By Jenny Paulson – Stephen Hamer, a Trinidad resident confined to a wheel chair and bed, who is also the admin of All Things 81082, a Facebook news page with about 9,000 likes, announced that his years-long battle with the city has finally ended in resolution with a finalized settlement between the City of Trinidad and Hamer as mandated by the courts.
Hamer said in a written statement, “I am extremely grateful to announce that my years-long fight for accessibility in Trinidad has come to a resolution.”
The legal battle began when Hamer filed a complaint with the Department of Justice in 2014, then filed a discrimination lawsuit under the Americans With Disabilities Act in October of 2016, stating he fell multiple times out of his wheelchair while using it on Trinidad sidewalks and streets and that they need to be readily accessible and usable for disabled persons like himself.
Hamer complained that he had to use traffic lanes on the city streets, endangering him to traffic, because he couldn’t get his wheelchair onto the curbs and sidewalks to do regular errands, including trips by his wheel chair to the local post office and grocery store.
Hamer argued that the lack of accessibility affected his ability to move about town with his electric wheel chair, his only mode of transportation since he didn’t have a car and couldn’t use public transportation. In his lawsuit, he asked the courts to remedy the curbs and sidewalks and also mandate that the City of Trinidad pay him an unspecified amount of money for harm from his falls, to include attorneys fees and costs.
His lawsuit fell under the Rehabilitation Act (“RA”) which provides in pertinent part: “No otherwise qualified individual with a disability in the United States, as de- fined in section 705(20) of this title, shall, solely by rea- son of her or his disability, be excluded from the participation in, be denied the benefits of, or be sub- jected to discrimination under any program or activity receiving Federal financial assistance. . . .”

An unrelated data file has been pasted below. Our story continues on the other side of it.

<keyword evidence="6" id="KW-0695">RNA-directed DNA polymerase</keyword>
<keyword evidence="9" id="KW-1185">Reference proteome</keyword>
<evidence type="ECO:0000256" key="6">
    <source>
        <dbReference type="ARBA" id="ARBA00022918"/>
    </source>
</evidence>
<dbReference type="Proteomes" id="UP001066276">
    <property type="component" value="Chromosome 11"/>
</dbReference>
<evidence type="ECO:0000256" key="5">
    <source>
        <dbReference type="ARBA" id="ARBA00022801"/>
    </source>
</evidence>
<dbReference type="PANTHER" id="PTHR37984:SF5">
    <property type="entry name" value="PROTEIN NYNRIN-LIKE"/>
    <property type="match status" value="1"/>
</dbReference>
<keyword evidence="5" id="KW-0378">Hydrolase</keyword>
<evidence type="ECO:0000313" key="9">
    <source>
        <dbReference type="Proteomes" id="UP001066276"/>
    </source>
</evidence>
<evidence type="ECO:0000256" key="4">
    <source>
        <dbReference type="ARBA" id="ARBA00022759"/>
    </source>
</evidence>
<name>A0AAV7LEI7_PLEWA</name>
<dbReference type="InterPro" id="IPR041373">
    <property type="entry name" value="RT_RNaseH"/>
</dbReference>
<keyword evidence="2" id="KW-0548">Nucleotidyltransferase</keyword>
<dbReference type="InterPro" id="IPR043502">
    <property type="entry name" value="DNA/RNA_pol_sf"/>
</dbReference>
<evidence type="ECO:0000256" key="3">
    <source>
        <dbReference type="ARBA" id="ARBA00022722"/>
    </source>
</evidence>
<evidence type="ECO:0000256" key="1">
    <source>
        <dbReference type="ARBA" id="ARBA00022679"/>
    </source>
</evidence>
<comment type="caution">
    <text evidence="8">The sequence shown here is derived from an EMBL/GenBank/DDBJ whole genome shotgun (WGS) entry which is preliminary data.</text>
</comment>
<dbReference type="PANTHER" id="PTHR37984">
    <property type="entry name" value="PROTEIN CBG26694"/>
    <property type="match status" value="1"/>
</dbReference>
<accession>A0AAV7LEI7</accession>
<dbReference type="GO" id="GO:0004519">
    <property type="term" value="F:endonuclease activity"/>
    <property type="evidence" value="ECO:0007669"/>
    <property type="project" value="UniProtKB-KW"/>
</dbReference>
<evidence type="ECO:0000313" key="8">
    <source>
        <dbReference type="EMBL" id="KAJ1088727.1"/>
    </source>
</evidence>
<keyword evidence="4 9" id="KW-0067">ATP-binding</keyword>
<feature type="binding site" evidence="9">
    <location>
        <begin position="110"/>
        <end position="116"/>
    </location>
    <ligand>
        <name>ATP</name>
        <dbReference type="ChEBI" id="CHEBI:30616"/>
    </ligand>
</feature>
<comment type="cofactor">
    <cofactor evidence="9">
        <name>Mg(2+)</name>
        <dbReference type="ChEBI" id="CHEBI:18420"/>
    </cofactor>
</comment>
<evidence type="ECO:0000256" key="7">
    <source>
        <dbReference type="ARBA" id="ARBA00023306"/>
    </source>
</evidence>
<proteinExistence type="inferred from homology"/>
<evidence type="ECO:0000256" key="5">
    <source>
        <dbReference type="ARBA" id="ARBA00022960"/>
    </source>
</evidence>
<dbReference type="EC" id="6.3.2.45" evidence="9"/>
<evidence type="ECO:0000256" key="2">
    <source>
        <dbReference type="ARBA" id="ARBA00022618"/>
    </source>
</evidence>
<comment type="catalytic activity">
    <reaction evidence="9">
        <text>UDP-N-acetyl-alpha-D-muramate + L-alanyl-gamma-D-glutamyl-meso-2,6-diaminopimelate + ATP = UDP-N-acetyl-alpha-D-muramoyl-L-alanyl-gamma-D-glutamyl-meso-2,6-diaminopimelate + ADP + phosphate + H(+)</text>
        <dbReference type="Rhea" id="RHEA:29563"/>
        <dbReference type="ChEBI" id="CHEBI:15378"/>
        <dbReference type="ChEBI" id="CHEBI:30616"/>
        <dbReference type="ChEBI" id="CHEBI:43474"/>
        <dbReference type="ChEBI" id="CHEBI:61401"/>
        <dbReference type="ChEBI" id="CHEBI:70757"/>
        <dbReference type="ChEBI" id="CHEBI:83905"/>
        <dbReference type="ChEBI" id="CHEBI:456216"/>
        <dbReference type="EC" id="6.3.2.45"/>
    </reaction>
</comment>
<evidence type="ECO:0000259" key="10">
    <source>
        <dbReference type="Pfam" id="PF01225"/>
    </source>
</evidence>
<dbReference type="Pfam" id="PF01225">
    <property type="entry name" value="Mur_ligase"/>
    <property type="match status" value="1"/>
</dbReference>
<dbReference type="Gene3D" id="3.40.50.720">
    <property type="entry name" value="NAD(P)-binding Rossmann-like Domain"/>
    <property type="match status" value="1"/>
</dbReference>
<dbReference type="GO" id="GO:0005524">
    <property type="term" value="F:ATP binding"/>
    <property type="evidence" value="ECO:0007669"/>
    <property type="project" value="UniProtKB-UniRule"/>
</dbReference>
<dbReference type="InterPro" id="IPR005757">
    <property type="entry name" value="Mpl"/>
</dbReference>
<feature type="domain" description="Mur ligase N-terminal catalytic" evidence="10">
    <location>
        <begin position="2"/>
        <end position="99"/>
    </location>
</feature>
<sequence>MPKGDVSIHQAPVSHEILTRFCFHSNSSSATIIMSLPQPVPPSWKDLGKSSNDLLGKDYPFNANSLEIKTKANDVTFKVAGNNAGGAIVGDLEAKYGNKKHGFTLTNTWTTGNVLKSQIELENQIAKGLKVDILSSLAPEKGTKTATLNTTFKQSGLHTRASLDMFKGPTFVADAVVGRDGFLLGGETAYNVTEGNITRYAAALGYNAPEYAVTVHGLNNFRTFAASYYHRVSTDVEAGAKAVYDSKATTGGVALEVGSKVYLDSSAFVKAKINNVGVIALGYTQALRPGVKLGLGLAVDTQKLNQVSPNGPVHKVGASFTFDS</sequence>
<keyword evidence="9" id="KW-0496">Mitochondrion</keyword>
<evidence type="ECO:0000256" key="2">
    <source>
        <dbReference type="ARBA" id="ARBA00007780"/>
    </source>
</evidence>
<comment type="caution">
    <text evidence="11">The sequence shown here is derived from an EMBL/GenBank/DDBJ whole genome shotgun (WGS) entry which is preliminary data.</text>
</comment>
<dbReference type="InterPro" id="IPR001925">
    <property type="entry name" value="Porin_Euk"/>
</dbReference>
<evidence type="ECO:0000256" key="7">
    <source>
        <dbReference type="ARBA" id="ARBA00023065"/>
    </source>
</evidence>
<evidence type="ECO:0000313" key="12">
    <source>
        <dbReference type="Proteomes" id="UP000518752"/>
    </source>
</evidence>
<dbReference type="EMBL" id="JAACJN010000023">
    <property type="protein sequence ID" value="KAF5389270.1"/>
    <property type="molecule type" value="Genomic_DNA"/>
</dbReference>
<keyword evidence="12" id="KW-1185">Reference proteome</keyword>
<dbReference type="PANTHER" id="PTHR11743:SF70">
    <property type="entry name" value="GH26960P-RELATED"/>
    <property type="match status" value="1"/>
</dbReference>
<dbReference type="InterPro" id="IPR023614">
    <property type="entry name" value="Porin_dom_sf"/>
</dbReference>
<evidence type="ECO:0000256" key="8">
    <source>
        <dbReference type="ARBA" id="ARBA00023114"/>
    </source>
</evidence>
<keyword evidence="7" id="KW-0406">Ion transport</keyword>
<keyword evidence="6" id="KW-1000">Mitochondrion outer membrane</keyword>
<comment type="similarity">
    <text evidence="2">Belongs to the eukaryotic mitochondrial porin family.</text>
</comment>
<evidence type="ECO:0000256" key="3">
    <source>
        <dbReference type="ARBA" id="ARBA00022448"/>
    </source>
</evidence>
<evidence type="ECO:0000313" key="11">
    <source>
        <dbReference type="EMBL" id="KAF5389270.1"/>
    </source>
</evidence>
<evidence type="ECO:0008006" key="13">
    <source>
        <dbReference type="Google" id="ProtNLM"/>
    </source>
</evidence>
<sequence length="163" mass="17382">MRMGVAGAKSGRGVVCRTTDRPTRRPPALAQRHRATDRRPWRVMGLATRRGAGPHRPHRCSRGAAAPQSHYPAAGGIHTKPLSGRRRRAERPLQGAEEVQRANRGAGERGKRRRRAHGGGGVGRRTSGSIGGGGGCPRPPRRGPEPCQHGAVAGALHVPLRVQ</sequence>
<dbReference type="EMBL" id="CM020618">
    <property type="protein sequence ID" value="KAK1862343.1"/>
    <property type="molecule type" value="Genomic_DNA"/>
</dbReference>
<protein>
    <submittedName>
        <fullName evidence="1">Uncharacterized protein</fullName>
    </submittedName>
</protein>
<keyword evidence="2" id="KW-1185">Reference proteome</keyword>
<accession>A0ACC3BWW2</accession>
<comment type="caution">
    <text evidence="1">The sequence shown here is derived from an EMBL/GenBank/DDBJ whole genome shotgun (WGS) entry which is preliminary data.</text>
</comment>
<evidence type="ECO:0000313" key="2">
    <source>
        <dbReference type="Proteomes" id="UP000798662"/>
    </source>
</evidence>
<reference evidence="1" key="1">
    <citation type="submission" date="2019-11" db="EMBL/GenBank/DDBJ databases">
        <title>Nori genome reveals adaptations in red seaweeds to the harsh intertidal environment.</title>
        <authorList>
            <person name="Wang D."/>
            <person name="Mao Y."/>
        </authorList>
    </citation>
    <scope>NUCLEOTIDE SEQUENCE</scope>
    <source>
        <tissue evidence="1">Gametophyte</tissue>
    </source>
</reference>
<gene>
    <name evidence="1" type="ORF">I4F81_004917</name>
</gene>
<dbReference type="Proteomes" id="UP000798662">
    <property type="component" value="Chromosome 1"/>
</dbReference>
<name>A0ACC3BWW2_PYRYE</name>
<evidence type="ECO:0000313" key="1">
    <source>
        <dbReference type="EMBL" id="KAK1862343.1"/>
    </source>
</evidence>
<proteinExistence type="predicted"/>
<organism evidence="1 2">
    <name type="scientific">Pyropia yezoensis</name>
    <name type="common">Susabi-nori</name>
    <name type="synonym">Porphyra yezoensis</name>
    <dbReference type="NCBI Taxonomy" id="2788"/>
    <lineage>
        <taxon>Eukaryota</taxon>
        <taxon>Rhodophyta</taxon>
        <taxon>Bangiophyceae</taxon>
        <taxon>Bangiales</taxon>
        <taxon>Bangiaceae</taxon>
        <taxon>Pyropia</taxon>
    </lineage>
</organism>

In response to Hamer’s ongoing complaints, the city had starting amassing over $500,000 to $1 million in in funding to fix certain curbs, to address what the Department of Justice perceived to be the most critical repairs needed to curbs and sidewalks, but council reported that the the cost of an estimated $10 million for renovations to the entire city, would be a hardship.
The Tenth District Court ruled in defense of the City of Trinidad, stating that Hamer filed his lawsuit too late because the “statute of limitations begins to run when the plaintiff knows or has reason to know of the existence and cause of the injury which is the basis of his action.”
The court stated that two years and five months had passed since Hamer first complained to council and the Department of justice. This the judge said was too long of a time period and that the City, in the meantime, had established a continuity in municipal planning and was actively negotiating with the Department of Justice.